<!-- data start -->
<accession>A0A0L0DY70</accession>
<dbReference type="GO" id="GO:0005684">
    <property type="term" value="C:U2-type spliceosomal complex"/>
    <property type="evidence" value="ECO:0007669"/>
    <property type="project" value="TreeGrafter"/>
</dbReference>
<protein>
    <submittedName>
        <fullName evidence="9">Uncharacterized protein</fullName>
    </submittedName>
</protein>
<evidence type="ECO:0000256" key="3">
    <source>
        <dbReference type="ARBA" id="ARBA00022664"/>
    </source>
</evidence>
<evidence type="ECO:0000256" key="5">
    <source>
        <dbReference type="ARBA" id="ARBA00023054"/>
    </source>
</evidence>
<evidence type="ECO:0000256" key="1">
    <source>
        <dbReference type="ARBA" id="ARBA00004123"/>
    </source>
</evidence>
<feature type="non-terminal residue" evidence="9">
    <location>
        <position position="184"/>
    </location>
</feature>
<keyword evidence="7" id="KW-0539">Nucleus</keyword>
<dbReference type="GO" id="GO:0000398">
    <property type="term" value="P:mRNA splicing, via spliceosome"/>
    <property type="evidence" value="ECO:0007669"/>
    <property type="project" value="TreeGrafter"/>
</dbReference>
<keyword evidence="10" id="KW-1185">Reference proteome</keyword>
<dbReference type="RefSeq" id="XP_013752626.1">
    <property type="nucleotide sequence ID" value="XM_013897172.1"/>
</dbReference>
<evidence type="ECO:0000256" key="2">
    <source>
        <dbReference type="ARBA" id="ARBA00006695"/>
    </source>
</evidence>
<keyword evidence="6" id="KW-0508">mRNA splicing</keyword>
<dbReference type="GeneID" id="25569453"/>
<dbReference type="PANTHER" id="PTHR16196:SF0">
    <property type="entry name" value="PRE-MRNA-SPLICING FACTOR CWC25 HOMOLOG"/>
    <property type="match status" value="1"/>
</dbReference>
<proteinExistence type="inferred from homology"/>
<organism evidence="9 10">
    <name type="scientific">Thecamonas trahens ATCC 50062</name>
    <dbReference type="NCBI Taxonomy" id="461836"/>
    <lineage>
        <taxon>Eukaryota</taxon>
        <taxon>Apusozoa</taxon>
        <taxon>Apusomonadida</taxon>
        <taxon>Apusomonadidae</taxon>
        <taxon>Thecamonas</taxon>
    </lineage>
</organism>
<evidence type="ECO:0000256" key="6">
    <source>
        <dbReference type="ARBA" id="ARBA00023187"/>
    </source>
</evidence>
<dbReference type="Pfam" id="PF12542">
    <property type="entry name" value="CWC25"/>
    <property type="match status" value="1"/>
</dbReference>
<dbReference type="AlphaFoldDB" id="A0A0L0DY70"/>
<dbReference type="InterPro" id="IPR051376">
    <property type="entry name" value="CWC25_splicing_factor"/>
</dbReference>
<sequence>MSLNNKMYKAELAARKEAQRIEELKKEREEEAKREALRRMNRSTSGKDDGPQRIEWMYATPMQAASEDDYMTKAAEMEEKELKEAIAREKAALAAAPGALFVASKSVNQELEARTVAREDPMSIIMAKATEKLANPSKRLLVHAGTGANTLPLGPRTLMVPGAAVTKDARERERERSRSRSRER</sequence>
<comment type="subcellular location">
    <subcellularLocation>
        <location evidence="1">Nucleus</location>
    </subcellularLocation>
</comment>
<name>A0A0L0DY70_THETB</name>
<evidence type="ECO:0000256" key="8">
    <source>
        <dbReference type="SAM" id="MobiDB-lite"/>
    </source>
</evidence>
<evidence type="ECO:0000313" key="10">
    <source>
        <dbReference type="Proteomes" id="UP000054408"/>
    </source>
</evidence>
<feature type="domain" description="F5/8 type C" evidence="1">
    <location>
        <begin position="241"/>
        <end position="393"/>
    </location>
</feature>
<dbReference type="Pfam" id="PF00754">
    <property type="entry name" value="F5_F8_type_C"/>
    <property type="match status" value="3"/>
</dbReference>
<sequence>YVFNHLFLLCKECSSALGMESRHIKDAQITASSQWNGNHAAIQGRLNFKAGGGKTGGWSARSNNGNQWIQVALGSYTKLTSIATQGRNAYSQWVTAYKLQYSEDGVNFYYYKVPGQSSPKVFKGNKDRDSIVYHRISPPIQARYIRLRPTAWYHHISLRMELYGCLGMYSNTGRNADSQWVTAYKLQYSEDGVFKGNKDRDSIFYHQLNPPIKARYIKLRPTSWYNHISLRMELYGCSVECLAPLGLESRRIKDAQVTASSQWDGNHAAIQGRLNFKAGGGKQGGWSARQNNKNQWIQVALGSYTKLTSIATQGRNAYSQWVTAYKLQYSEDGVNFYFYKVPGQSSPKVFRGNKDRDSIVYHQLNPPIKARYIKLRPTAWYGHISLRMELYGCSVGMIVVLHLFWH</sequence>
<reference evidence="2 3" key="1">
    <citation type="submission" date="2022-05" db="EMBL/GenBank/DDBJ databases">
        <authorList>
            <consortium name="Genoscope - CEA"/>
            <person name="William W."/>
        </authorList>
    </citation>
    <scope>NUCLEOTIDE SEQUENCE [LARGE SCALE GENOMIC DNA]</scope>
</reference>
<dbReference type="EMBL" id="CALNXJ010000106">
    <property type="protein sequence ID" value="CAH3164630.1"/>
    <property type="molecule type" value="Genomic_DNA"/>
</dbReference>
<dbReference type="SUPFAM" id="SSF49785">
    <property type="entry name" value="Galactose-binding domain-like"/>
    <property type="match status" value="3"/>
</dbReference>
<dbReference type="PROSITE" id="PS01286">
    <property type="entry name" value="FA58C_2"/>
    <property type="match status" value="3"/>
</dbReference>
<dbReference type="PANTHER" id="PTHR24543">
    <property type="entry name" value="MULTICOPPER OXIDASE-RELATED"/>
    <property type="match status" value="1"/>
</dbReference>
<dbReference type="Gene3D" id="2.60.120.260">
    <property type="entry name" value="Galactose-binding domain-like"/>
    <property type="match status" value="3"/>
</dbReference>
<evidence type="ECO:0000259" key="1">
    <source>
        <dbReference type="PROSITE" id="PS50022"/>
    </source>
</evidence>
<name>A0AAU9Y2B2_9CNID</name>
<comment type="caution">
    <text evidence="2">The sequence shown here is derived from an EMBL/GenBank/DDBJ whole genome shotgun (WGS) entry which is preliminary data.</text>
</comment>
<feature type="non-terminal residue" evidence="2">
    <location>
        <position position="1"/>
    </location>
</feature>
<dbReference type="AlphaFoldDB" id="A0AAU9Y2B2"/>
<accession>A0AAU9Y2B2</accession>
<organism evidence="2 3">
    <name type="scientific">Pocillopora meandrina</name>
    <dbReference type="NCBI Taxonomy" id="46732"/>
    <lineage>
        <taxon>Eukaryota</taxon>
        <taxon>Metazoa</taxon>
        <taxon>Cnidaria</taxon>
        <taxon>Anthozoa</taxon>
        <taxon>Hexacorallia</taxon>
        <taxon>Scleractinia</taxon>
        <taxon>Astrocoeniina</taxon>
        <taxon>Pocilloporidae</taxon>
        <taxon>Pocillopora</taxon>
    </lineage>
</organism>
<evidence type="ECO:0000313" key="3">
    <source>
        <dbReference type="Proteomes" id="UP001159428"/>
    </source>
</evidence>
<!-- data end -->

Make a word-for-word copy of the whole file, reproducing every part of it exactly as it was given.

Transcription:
<accession>A0A0L0DY70</accession>
<dbReference type="GO" id="GO:0005684">
    <property type="term" value="C:U2-type spliceosomal complex"/>
    <property type="evidence" value="ECO:0007669"/>
    <property type="project" value="TreeGrafter"/>
</dbReference>
<protein>
    <submittedName>
        <fullName evidence="9">Uncharacterized protein</fullName>
    </submittedName>
</protein>
<evidence type="ECO:0000256" key="3">
    <source>
        <dbReference type="ARBA" id="ARBA00022664"/>
    </source>
</evidence>
<evidence type="ECO:0000256" key="5">
    <source>
        <dbReference type="ARBA" id="ARBA00023054"/>
    </source>
</evidence>
<evidence type="ECO:0000256" key="1">
    <source>
        <dbReference type="ARBA" id="ARBA00004123"/>
    </source>
</evidence>
<feature type="non-terminal residue" evidence="9">
    <location>
        <position position="184"/>
    </location>
</feature>
<keyword evidence="7" id="KW-0539">Nucleus</keyword>
<dbReference type="GO" id="GO:0000398">
    <property type="term" value="P:mRNA splicing, via spliceosome"/>
    <property type="evidence" value="ECO:0007669"/>
    <property type="project" value="TreeGrafter"/>
</dbReference>
<keyword evidence="10" id="KW-1185">Reference proteome</keyword>
<dbReference type="RefSeq" id="XP_013752626.1">
    <property type="nucleotide sequence ID" value="XM_013897172.1"/>
</dbReference>
<evidence type="ECO:0000256" key="2">
    <source>
        <dbReference type="ARBA" id="ARBA00006695"/>
    </source>
</evidence>
<keyword evidence="6" id="KW-0508">mRNA splicing</keyword>
<dbReference type="GeneID" id="25569453"/>
<dbReference type="PANTHER" id="PTHR16196:SF0">
    <property type="entry name" value="PRE-MRNA-SPLICING FACTOR CWC25 HOMOLOG"/>
    <property type="match status" value="1"/>
</dbReference>
<proteinExistence type="inferred from homology"/>
<organism evidence="9 10">
    <name type="scientific">Thecamonas trahens ATCC 50062</name>
    <dbReference type="NCBI Taxonomy" id="461836"/>
    <lineage>
        <taxon>Eukaryota</taxon>
        <taxon>Apusozoa</taxon>
        <taxon>Apusomonadida</taxon>
        <taxon>Apusomonadidae</taxon>
        <taxon>Thecamonas</taxon>
    </lineage>
</organism>
<evidence type="ECO:0000256" key="6">
    <source>
        <dbReference type="ARBA" id="ARBA00023187"/>
    </source>
</evidence>
<dbReference type="Pfam" id="PF12542">
    <property type="entry name" value="CWC25"/>
    <property type="match status" value="1"/>
</dbReference>
<dbReference type="AlphaFoldDB" id="A0A0L0DY70"/>
<dbReference type="InterPro" id="IPR051376">
    <property type="entry name" value="CWC25_splicing_factor"/>
</dbReference>
<sequence>MSLNNKMYKAELAARKEAQRIEELKKEREEEAKREALRRMNRSTSGKDDGPQRIEWMYATPMQAASEDDYMTKAAEMEEKELKEAIAREKAALAAAPGALFVASKSVNQELEARTVAREDPMSIIMAKATEKLANPSKRLLVHAGTGANTLPLGPRTLMVPGAAVTKDARERERERSRSRSRER</sequence>
<comment type="subcellular location">
    <subcellularLocation>
        <location evidence="1">Nucleus</location>
    </subcellularLocation>
</comment>
<name>A0A0L0DY70_THETB</name>
<evidence type="ECO:0000256" key="8">
    <source>
        <dbReference type="SAM" id="MobiDB-lite"/>
    </source>
</evidence>
<evidence type="ECO:0000313" key="10">
    <source>
        <dbReference type="Proteomes" id="UP000054408"/>
    </source>
</evidence>
<feature type="domain" description="F5/8 type C" evidence="1">
    <location>
        <begin position="241"/>
        <end position="393"/>
    </location>
</feature>
<dbReference type="Pfam" id="PF00754">
    <property type="entry name" value="F5_F8_type_C"/>
    <property type="match status" value="3"/>
</dbReference>
<sequence>YVFNHLFLLCKECSSALGMESRHIKDAQITASSQWNGNHAAIQGRLNFKAGGGKTGGWSARSNNGNQWIQVALGSYTKLTSIATQGRNAYSQWVTAYKLQYSEDGVNFYYYKVPGQSSPKVFKGNKDRDSIVYHRISPPIQARYIRLRPTAWYHHISLRMELYGCLGMYSNTGRNADSQWVTAYKLQYSEDGVFKGNKDRDSIFYHQLNPPIKARYIKLRPTSWYNHISLRMELYGCSVECLAPLGLESRRIKDAQVTASSQWDGNHAAIQGRLNFKAGGGKQGGWSARQNNKNQWIQVALGSYTKLTSIATQGRNAYSQWVTAYKLQYSEDGVNFYFYKVPGQSSPKVFRGNKDRDSIVYHQLNPPIKARYIKLRPTAWYGHISLRMELYGCSVGMIVVLHLFWH</sequence>
<reference evidence="2 3" key="1">
    <citation type="submission" date="2022-05" db="EMBL/GenBank/DDBJ databases">
        <authorList>
            <consortium name="Genoscope - CEA"/>
            <person name="William W."/>
        </authorList>
    </citation>
    <scope>NUCLEOTIDE SEQUENCE [LARGE SCALE GENOMIC DNA]</scope>
</reference>
<dbReference type="EMBL" id="CALNXJ010000106">
    <property type="protein sequence ID" value="CAH3164630.1"/>
    <property type="molecule type" value="Genomic_DNA"/>
</dbReference>
<dbReference type="SUPFAM" id="SSF49785">
    <property type="entry name" value="Galactose-binding domain-like"/>
    <property type="match status" value="3"/>
</dbReference>
<dbReference type="PROSITE" id="PS01286">
    <property type="entry name" value="FA58C_2"/>
    <property type="match status" value="3"/>
</dbReference>
<dbReference type="PANTHER" id="PTHR24543">
    <property type="entry name" value="MULTICOPPER OXIDASE-RELATED"/>
    <property type="match status" value="1"/>
</dbReference>
<dbReference type="Gene3D" id="2.60.120.260">
    <property type="entry name" value="Galactose-binding domain-like"/>
    <property type="match status" value="3"/>
</dbReference>
<evidence type="ECO:0000259" key="1">
    <source>
        <dbReference type="PROSITE" id="PS50022"/>
    </source>
</evidence>
<name>A0AAU9Y2B2_9CNID</name>
<comment type="caution">
    <text evidence="2">The sequence shown here is derived from an EMBL/GenBank/DDBJ whole genome shotgun (WGS) entry which is preliminary data.</text>
</comment>
<feature type="non-terminal residue" evidence="2">
    <location>
        <position position="1"/>
    </location>
</feature>
<dbReference type="AlphaFoldDB" id="A0AAU9Y2B2"/>
<accession>A0AAU9Y2B2</accession>
<organism evidence="2 3">
    <name type="scientific">Pocillopora meandrina</name>
    <dbReference type="NCBI Taxonomy" id="46732"/>
    <lineage>
        <taxon>Eukaryota</taxon>
        <taxon>Metazoa</taxon>
        <taxon>Cnidaria</taxon>
        <taxon>Anthozoa</taxon>
        <taxon>Hexacorallia</taxon>
        <taxon>Scleractinia</taxon>
        <taxon>Astrocoeniina</taxon>
        <taxon>Pocilloporidae</taxon>
        <taxon>Pocillopora</taxon>
    </lineage>
</organism>
<evidence type="ECO:0000313" key="3">
    <source>
        <dbReference type="Proteomes" id="UP001159428"/>
    </source>
</evidence>